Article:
Yes, you should do some sort of processing in the server app, to figure out when the client has logically stopped sending data. This could mean parsing the received data, or it could mean the client would start sending a "I'm gonna send this many bytes" message and the server waiting until it either recived this amount, or times out. This will depend very much on your protocol, and perhaps your protocol will have to be changed, too.
Posted on 2004-04-02 17:54:14 by f0dder
It will require both, I will need to parse to get the "I'm gonna send this many bytes"...
Thanks :)
Posted on 2004-04-03 04:32:52 by adamjjackson

both closing the socket and calling shutdown() to make sure the data goes through are major hacks.

Your own source sees that a bit differently:

2.10 - What's the proper way to close a TCP socket?

The proper sequence for closing a TCP connection is:

1. Finish sending data.
2. Call shutdown() with the how parameter set to 1.
3. Loop on recv() until it returns 0.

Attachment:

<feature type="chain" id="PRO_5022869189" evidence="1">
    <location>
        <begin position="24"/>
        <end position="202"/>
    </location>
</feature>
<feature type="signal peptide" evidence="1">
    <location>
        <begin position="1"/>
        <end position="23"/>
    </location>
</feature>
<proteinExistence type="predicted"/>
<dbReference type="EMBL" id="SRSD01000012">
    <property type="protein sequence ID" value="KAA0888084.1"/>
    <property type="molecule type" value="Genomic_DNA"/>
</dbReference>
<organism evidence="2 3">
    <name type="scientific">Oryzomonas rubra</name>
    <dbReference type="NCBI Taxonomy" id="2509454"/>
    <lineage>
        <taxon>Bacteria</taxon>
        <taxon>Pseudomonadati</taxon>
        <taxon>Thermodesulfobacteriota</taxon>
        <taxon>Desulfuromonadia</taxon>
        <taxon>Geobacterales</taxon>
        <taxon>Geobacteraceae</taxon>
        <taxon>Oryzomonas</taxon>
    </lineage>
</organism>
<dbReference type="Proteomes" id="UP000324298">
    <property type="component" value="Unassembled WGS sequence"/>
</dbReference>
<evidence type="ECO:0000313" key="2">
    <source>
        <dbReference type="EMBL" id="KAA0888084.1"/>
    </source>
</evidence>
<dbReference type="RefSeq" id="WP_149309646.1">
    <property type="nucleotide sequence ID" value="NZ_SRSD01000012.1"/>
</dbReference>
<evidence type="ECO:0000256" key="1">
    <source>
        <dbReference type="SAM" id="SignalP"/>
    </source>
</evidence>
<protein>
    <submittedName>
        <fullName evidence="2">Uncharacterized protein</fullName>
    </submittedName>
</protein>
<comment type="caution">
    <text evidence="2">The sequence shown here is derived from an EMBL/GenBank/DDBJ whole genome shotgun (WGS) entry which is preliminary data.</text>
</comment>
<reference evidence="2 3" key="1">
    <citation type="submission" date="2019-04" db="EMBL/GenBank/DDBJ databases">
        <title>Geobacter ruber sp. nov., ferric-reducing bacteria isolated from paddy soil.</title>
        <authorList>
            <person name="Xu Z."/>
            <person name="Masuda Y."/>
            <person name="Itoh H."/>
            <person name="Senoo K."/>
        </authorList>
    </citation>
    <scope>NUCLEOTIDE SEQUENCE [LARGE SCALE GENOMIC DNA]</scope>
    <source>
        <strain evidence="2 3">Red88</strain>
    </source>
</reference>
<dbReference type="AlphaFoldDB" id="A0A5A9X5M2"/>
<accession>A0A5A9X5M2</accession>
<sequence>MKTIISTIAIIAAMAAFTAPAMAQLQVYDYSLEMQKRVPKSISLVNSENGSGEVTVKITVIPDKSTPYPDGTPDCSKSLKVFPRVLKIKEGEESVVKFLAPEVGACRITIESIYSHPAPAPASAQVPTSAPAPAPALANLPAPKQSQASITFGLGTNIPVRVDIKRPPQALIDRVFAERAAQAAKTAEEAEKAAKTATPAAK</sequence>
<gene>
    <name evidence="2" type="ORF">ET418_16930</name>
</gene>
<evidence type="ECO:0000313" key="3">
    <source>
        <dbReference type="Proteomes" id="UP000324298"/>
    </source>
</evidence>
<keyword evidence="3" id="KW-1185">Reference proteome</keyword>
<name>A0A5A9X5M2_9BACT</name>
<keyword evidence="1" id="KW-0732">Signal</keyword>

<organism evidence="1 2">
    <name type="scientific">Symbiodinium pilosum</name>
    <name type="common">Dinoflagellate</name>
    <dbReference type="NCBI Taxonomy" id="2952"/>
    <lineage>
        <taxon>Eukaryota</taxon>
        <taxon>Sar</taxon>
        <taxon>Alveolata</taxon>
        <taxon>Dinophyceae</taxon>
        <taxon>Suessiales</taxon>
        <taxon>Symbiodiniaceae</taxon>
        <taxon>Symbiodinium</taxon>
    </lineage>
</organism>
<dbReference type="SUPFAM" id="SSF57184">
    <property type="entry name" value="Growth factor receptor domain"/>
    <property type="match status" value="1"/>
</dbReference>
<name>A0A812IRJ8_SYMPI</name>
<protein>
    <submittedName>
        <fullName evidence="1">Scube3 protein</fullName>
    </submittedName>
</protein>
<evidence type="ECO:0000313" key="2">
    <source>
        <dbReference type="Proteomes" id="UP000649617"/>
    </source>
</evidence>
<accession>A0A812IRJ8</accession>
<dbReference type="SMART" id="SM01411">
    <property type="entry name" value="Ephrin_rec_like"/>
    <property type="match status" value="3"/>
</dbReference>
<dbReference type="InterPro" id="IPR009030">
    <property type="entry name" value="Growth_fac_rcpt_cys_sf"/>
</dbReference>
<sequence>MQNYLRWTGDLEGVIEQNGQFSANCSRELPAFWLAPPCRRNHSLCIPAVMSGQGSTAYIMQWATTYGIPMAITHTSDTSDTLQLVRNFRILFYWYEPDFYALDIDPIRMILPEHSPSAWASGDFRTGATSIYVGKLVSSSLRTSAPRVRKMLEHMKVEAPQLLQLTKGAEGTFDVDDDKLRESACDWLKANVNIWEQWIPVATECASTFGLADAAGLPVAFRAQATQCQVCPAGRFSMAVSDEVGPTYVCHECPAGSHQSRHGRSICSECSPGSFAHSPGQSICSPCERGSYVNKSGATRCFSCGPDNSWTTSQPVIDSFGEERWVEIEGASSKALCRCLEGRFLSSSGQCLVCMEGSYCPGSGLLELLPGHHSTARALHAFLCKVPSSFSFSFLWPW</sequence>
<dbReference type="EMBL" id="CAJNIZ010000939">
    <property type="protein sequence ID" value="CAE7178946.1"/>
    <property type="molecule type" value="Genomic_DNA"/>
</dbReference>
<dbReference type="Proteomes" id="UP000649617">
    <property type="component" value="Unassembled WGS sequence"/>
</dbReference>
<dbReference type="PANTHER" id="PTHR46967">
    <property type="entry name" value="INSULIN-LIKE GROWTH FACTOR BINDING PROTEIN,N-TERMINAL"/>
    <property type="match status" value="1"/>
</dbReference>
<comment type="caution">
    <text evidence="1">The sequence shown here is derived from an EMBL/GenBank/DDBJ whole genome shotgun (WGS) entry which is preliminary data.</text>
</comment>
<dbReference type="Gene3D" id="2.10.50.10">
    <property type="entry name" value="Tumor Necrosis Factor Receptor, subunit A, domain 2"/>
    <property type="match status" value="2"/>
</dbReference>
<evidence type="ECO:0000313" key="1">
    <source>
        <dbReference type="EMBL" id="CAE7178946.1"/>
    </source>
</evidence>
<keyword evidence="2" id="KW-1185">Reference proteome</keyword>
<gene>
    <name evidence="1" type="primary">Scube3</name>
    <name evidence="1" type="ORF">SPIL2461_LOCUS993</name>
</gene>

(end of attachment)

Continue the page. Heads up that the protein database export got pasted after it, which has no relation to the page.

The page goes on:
4. Call closesocket().

Also the helpfiles are full of words to the effect of "a return value of 0 indicates that the connection has been shut down gracefully". How would one shut down the connection gracefully, if not by using shutdown() ?


Posted on 2004-04-03 09:15:48 by Frank
There's no contradiction - the above snippet describes a clean socket shutdown. I was referring to the process of shuttding down + reopening a socket to make sure data has gone through.

Of course if sending the data is the clients final action and there's no further communication between the client and the server, the socket should be shut down (and cleanly).
Posted on 2004-04-03 10:08:38 by f0dder

There's no contradiction

Yes, you are right. I had managed to confuse myself, sorry.

Thank you

Posted on 2004-04-05 08:23:39 by Frank
No problem - I probably wasn't as clear as I could have been, so there was plenty of room for misinterpretation :)
Posted on 2004-04-05 09:19:22 by f0dder